Fertiliser giant Yara has is set to pay shareholders an extra dividend as it reported revenue of $6.2 billion (€6.4 billion) for the third quarter (Q3) of this year, the company said in a statement today (Thursday, October 20).

Between July and September earnings before interest, tax, depreciation and amortisation (EBITA), excluding special items, for the Norwegian-based company was $1 billion, compared with $765 million a year earlier.

Net income in Q3 was $400 million, compared with a loss of $143 million during the same period in 2021.

In a statement, the board of Yara proposed an extra dividend for shareholders of $0.94 (€0.96) per share, and will also consider further cash returns, including share buy-backs, in the coming quarters.

The company said that there were “strong margins with improved returns across all commercial segments” despite supply disruptions and gas price volatility impacting production.

Yara has curtailed output in several of its production plants, currently amounting to an annual capacity of 1.7 million tonnes of ammonia and 0.9 million tonnes of finished fertiliser.

Yara historically sourced phosphate, potash and ammonia from Russia, and purchased significant volumes of natural gas for its production in Europe.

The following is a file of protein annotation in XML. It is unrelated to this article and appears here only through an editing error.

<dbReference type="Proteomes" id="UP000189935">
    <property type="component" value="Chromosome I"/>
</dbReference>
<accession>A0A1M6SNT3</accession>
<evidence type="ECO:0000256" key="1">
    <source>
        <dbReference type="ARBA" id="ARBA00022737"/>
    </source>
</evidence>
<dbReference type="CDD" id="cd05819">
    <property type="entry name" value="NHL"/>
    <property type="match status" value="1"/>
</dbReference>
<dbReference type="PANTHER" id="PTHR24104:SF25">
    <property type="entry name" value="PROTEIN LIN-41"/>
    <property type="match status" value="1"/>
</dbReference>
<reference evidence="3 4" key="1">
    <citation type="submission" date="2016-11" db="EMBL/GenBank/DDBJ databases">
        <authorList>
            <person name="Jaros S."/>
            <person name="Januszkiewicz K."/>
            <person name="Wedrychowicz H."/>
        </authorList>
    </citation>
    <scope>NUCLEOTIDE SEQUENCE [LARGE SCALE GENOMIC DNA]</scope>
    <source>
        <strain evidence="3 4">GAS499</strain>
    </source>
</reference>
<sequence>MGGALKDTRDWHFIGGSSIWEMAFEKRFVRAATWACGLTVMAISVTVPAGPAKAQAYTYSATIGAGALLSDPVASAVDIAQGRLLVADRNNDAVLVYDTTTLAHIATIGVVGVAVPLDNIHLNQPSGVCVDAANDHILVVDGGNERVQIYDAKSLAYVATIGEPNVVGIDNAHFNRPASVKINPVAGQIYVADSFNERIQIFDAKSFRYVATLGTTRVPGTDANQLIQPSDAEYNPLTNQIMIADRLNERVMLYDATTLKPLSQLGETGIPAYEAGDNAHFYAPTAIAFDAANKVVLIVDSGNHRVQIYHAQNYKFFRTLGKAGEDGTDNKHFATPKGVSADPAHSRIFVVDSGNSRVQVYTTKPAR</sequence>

The company has stopped sourcing from suppliers covered by sanctions resulting from Russia’s invasion of Ukraine.

Ammonia has been sourced from other producers in the Middle East, north Africa, North America and the Caribbean.

Yara Yara CEO Svein Tore Holsether
Yara CEO Svein Tore Holsether. Image Source: Yara

Based on current natural gas market forecasts, Yara’s gas bill for the final quarter of this year is estimated to be $540 million higher than 2021.

The report notes that the fertiliser supply outlook indicates “a continued tight supply situation going forward”.

“In Europe, fertiliser inventories remain at historically low levels, and there is a risk of nitrogen shortages and price spikes during winter, especially if natural gas availability deteriorates.”

Commenting on the latest financial results, Svein Tore Holsether, president and chief executive of Yara, said:

“Yara’s business model has proven its resilience for decades and continues to perform well despite a challenging operating environment with extreme price volatility and plant curtailments in Europe.

“Our returns are up, with strong margins more than offsetting lower deliveries, thanks to the strong efforts of our entire organisation.

“However, we remain deeply concerned about the food and fertiliser supply situation in Europe and globally, and repeat our call for urgent action to reduce dependency on Russia,” Holsether said.